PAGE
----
Survival in AuschwitzIn the History of the world there havebeen few incidences of atrocities that equal the treatment of the Jewsin Europe during World War II. It is difficult to accept thelevels of systematic cruelty and terror experienced during this period.In the book Survival in Auschwitz, Primo Levi paints a picture with disturbingdetail that is meant to serve as a reminder of the unimaginable horrorsmillions of men, women and children were forcefully subjected to as a resultof hate.As a Jew, Levi knew he was in danger whileliving in fascist Northern Italy. By 1943, the Nazis had moved southand set up holding camps around Italy to detain political prisoners andthose of the Jewish nationality until they could be transported to establishedconcentration camps such as Auschwitz and Dachau. This book depicts whathappened to Levi after his arrest in 1944.
Along with 650 others,he was loaded into a freight train for a four day journey without foodor water and without the liberty to leave the train at anytime. Upontheir arrival at the camp of Auschwitz, Poland, the first of a precessionof selections took place. The German SS Soldiers separated thosethey deemed capable of work from those they deemed incapable, such as women,children and elderly. Only 135 of the 650 from Levis train were admittedinto Auschwitz, the other 515 went immediately to the gas chambers. Thesemethods of selection were to a degree, a logical means as compared to otherrandom selections.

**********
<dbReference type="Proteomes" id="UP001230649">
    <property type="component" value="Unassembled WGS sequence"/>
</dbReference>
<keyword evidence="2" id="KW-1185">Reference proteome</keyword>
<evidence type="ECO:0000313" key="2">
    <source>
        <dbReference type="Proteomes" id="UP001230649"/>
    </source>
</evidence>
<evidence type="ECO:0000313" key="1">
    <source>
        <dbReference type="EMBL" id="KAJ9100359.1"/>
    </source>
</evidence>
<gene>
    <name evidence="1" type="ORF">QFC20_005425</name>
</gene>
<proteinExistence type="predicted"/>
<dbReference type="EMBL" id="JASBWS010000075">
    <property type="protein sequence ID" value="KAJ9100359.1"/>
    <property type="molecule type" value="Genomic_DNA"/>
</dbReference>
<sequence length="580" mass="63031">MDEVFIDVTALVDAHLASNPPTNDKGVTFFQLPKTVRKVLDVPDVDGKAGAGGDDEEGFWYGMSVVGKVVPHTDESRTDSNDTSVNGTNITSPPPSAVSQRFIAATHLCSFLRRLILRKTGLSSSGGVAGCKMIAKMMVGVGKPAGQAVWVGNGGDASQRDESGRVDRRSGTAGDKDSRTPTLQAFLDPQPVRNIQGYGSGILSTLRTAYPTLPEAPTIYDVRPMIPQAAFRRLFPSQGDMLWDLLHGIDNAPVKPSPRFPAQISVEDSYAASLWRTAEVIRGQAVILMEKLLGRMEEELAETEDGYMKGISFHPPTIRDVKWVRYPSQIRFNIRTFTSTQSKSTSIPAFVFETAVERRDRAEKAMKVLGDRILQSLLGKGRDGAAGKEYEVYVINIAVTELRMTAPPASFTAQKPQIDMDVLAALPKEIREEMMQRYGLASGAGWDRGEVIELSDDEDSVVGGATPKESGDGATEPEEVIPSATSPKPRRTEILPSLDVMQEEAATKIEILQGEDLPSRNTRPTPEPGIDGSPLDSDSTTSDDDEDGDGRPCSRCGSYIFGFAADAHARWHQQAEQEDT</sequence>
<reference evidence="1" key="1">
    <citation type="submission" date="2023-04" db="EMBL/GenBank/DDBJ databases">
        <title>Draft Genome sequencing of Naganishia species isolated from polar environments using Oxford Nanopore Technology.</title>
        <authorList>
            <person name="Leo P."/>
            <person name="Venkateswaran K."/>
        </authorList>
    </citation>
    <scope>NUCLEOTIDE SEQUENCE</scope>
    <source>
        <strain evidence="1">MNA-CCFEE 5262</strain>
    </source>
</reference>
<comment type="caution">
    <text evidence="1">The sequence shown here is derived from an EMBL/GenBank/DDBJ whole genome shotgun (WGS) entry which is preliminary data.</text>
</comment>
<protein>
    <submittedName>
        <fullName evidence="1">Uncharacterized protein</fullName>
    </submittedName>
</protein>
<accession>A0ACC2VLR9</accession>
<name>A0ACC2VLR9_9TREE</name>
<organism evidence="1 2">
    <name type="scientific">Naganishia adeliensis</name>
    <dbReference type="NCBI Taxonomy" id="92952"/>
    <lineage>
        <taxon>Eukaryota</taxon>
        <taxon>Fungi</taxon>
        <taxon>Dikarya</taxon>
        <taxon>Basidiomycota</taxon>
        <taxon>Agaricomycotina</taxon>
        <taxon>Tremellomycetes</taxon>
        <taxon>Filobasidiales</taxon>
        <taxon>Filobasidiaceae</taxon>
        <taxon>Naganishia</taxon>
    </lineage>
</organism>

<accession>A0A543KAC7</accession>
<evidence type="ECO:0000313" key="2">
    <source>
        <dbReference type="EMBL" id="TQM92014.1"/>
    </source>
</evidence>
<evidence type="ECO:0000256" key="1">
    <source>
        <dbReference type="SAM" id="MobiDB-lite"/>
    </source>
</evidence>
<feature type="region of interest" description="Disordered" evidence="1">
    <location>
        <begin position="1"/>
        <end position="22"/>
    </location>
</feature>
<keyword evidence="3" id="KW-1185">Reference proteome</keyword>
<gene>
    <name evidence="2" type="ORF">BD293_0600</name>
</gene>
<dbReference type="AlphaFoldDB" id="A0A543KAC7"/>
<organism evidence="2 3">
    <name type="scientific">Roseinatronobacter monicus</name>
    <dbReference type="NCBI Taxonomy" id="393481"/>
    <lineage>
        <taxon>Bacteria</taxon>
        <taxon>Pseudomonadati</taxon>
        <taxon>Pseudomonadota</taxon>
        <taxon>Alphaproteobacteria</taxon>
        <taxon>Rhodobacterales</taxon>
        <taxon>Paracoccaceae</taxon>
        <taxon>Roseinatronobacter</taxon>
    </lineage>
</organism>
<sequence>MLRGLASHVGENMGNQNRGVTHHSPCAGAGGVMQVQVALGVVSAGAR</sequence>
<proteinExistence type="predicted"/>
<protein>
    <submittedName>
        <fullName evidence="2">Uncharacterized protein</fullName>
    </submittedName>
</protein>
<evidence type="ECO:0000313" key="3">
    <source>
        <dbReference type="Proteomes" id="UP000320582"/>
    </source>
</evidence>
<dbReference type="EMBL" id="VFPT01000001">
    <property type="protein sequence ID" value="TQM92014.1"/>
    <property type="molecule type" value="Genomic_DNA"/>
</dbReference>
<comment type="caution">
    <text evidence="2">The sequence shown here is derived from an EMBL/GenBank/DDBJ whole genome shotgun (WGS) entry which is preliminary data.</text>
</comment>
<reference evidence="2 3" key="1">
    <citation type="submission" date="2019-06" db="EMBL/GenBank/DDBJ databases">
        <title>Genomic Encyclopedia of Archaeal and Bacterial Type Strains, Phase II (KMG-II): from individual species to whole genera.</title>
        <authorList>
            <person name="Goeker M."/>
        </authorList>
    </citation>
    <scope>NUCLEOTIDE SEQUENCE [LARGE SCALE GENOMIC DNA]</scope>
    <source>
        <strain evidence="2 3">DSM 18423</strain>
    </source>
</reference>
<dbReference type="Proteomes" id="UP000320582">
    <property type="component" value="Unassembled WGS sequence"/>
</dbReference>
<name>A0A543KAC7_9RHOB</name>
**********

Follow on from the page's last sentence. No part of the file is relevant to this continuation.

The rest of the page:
“Later, a simpler method was adopted that involved merelyopening both doors on the train. Without warning or instructionto the new arrivals, those who by chance climbed down on one side of theconvoy entered the camp; the others went to the gas chamber.”(20)He was herded with the others into thecamp and after being striped naked and having his head shaved, he was givenan old striped uniform and the identification numbers 174517 tattooed onhis arm. Levi recalled with remarkable accuracy the humiliation and confusionfelt as he was forced to assimilate into his new surroundings. Thefood rations were too insufficient to stave off the hunger.
Thousandsof others around him were suffering and unavoidably dying as a result ofthis insufficient food supply. Although he was new to the camp, hisexperiences with others and his own observations told him that the Germansmilitant nature was at its worst. In order to outlive the war andsurvive, he found ways to maintain the illusion of usefulness with theleast possible exertion. Any protest or disobedience from prisoners endedswiftly with beatings and death.
An iron sign above the front gates proclaimedthe camp slogan “Arbeit Macht Frei”. This translated to; “work givesyou freedom. ” Prisoners of Auschwitz were forced to work seven days aweek with two Sundays off a month which were filled with tedious, exhaustingtasks and were often the only opportunity available was to attend to personalhygiene needs. The bulk of their time was spent working 16-hour days infactories and around the camp, making supplies for the war and other itemsfor the Germans.